What Stan gave to me was years of practice embracing my emotional pain and working through high conflict. He helped me practice feeling good about myself even though he didn’t accept me. He helped me learn how to say what I needed to say with strength respect and confidence even when it scared me to death.
Ultimately, he freed me from some of my deepest fears and caused me to become a skilled experienced relationship mediator.
What I learned boils down into 4 steps that you can easily do, too.
4 Ways For Managing Family Conflict
This Holiday Season:
These 4 wise moves are what finally made it possible for me to begin showing up to holiday gatherings feeling good, and leaving the celebrations feeling just as good in spite of how Stan chose to show up himself.
1. Realize that YOU have a choice.
When it comes to emotions and upsets, we forget very easily that we have a choice, not about feeling the feelings themselves, but what we are going to do with the feelings once we feel them.
Most of us wonder: Huh? What do you mean? I gotta do something!
We don’t understand that there is a choice to be made in these moments, simply because we have not been taught how to manage and navigate our feelings.
How we have been taught to deal with our upsets is to blame others or work hard to convince them that we are RIGHT. These become the go-to answers of getting rid of the pain we feel. We choose blame and shame, and working hard to be right rather than making the choice to calm our inner self by spending some time with are feelings long before we show up for the party.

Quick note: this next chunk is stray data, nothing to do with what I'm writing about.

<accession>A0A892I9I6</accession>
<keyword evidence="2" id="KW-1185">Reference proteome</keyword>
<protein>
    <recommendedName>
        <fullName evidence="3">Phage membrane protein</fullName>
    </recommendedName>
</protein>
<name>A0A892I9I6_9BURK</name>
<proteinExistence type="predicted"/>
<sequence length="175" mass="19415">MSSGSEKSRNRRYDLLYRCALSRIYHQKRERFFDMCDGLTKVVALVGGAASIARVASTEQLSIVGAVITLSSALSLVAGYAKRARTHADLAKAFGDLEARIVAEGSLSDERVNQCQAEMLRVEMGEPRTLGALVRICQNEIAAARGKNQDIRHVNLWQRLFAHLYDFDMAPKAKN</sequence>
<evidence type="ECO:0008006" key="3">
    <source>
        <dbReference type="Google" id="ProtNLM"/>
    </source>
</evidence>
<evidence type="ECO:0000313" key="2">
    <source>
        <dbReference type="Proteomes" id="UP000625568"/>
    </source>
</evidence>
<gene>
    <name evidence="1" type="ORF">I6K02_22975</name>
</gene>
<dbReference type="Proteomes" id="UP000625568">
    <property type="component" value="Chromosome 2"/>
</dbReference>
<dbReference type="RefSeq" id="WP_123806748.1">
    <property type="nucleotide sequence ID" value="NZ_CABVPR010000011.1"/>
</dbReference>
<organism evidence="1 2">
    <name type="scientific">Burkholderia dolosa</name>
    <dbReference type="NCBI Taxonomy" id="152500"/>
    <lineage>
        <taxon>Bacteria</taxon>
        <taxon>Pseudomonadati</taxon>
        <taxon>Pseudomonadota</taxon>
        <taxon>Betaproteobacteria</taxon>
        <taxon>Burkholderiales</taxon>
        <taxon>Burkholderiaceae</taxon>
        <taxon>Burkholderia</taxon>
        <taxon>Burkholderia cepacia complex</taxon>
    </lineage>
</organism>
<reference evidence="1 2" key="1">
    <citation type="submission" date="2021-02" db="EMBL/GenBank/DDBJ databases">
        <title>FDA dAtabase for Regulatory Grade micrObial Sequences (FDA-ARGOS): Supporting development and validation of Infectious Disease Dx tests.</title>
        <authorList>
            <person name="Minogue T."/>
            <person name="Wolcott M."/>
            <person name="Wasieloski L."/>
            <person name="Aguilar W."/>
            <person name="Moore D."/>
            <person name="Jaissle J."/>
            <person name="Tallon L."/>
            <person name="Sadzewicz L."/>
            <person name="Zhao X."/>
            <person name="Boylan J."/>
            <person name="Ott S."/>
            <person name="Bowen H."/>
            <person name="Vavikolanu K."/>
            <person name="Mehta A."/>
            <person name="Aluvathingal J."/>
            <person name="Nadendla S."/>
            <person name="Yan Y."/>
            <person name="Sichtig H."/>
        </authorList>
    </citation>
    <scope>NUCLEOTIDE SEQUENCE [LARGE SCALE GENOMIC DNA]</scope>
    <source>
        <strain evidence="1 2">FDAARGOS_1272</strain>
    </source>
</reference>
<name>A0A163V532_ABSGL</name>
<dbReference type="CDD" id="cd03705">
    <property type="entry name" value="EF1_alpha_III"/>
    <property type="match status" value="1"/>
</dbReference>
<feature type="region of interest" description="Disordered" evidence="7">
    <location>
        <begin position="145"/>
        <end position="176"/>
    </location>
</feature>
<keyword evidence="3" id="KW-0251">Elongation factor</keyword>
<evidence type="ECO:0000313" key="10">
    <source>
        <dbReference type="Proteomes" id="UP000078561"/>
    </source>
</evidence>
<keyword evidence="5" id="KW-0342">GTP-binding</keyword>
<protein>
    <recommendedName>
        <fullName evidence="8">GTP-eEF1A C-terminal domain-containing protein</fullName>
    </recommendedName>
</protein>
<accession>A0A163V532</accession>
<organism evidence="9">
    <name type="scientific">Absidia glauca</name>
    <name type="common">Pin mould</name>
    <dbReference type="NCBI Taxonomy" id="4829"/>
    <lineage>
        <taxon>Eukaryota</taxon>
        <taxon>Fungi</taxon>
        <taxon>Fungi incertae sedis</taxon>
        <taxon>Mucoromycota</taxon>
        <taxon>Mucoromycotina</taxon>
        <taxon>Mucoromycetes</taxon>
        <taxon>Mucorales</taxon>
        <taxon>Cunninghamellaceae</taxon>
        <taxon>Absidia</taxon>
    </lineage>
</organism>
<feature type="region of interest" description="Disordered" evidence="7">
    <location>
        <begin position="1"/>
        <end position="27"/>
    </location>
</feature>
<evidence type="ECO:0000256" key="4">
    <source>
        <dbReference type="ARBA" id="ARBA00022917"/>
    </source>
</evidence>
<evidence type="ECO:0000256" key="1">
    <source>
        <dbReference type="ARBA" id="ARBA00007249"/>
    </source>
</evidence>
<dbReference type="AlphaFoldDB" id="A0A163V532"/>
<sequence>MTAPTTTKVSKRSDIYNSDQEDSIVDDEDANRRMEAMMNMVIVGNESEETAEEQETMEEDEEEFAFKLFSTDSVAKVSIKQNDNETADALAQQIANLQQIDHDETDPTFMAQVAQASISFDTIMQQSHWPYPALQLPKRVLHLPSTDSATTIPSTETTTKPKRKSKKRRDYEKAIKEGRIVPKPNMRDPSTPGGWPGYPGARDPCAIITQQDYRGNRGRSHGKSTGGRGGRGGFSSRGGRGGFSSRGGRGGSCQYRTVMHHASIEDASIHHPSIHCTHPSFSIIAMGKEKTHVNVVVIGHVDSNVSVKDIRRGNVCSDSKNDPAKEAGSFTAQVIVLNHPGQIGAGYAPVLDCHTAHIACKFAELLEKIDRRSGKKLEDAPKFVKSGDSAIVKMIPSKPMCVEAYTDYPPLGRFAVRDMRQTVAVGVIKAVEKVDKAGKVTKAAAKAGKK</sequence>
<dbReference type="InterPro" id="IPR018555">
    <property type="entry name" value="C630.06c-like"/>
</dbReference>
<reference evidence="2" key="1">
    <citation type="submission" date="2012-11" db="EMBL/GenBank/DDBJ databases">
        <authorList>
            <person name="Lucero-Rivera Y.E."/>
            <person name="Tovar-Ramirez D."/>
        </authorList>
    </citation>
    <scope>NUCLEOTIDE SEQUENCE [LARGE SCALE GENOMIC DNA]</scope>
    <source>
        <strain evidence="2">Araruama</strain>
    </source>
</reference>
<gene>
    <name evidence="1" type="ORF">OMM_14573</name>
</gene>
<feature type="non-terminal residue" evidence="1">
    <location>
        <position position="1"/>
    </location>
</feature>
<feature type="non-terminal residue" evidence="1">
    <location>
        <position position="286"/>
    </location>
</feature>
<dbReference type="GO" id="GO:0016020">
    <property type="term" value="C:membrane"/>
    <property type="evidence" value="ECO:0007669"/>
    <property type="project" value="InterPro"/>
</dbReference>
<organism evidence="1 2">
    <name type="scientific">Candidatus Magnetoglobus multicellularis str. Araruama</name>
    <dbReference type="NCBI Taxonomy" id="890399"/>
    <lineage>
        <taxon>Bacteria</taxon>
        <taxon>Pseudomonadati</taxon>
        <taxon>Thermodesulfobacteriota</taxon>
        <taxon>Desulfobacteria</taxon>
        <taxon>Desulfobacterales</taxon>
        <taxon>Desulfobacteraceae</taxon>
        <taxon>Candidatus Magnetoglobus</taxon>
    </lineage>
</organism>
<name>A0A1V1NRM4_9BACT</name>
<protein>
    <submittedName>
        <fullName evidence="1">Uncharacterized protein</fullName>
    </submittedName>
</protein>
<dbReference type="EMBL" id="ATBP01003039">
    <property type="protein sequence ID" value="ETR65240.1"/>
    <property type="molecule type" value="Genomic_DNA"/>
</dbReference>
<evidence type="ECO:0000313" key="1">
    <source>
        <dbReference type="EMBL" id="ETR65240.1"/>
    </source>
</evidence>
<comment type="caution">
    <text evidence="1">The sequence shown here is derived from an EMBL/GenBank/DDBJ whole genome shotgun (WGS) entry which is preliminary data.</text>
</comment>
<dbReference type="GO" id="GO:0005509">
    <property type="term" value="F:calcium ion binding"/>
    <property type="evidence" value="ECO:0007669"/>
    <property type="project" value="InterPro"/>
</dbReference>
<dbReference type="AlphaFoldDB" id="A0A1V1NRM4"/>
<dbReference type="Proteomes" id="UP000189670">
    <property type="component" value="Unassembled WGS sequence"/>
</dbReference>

You get to decide how you will show up for the party!
2. Embrace that you are the peacemaker
If you are reading this blog, which you are…YOU are the peacemaker. You have been chosen for the position. How do I know?
You are the person looking for ways to alleviate the turmoil and how to show up differently. This is not an accident, and I applaud you!
Peacemakers that have paved the way for you and provide examples of what being a peacemaker looks like are Martin Luther King Jr., Nelson Mandela, and Gandhi. I bring this to light only to show you that being a peacemaker does not mean you’re a wimp. Peacemakers have a strong personal truth within and they take an equally strong respectful stand on these truths regardless of the opinions and criticisms of others.
How do you act as the peacemaker? Peace begins from within. You create peace by upholding and supporting your personal truths.
3. Take action to gain clarity about your personal truth.
Our personal truths can be discovered by following the track of our feelings. And feelings become quieted by simply acknowledging them.